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I am developing a webbased business application (JS/node) that, on some client machines, needs to have access to local printers and programms. The platform on which this capabilities are needed can be assumed as Windows in all cases.

I know that natively a programm running in a browser is not allowed to do such things. So I was told to write a browser plugin using NPAPI or PPAPI. Before I dive into all this stuff. I wanted to ask if anyone knows, if this is the right way or if there is a better one.

What I want to achieve at the end is the following:

a) a website with to buttons (A + B)
b) after pressing A directly (!) printing somethin on a local printer without any other question
c) after pressing B starting (i.e.) notepad.exe

Again the question: Is a browser plugin the right way to achieve this? It would be acceptable if this would work only with one browser type.

Thanks for your help.

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up vote 2 down vote accepted

An NPAPI plugin is the only way to give a web page the power to launch arbitrary executables on a user's machine, yes.

If you make such a plugin, you need to be extremely careful with security; e.g., ensuring that it can only be used from a specific, safe, domain, as well as hard-coding the binary to launch if possible so that if the domain whitelisting fails, the damage a malicious page could do will be minimal.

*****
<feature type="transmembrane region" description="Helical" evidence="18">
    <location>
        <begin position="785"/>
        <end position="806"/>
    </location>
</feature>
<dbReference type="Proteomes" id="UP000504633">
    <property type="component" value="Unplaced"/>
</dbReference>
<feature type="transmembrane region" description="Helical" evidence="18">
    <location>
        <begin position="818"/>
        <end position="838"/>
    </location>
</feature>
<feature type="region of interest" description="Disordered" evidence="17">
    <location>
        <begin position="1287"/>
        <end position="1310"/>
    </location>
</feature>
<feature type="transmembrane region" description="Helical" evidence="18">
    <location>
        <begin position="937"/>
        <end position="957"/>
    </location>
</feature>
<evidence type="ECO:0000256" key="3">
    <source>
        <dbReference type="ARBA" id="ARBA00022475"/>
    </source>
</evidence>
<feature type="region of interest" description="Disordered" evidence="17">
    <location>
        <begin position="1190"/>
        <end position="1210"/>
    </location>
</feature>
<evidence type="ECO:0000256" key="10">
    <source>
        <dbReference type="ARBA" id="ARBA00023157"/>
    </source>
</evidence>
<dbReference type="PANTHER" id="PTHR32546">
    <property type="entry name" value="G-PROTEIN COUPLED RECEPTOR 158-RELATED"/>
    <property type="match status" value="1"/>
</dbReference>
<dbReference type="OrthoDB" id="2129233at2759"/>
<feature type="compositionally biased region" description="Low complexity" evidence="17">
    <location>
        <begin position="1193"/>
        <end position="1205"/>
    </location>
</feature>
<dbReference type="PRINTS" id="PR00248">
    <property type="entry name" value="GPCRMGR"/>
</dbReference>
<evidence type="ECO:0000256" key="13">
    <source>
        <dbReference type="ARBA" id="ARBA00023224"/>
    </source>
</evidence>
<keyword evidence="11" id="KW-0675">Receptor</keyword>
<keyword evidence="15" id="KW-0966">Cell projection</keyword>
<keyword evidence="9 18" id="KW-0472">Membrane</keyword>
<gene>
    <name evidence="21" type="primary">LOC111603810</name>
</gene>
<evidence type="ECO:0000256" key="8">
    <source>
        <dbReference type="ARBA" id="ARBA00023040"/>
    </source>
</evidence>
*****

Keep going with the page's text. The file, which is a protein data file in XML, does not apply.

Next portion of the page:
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Thanks for the answer. Is this valid for the printing issue also (NPAPI being the only possible solution)? – heinob Mar 13 '12 at 13:20
If you want to do printing without going through the browser dialog then yes you'd have to use NPAPI; however, there is no reliable cross platform way to print the browser page with a plugin. Perhaps you could rig something up with an extension; not sure. – taxilian Mar 13 '12 at 16:15

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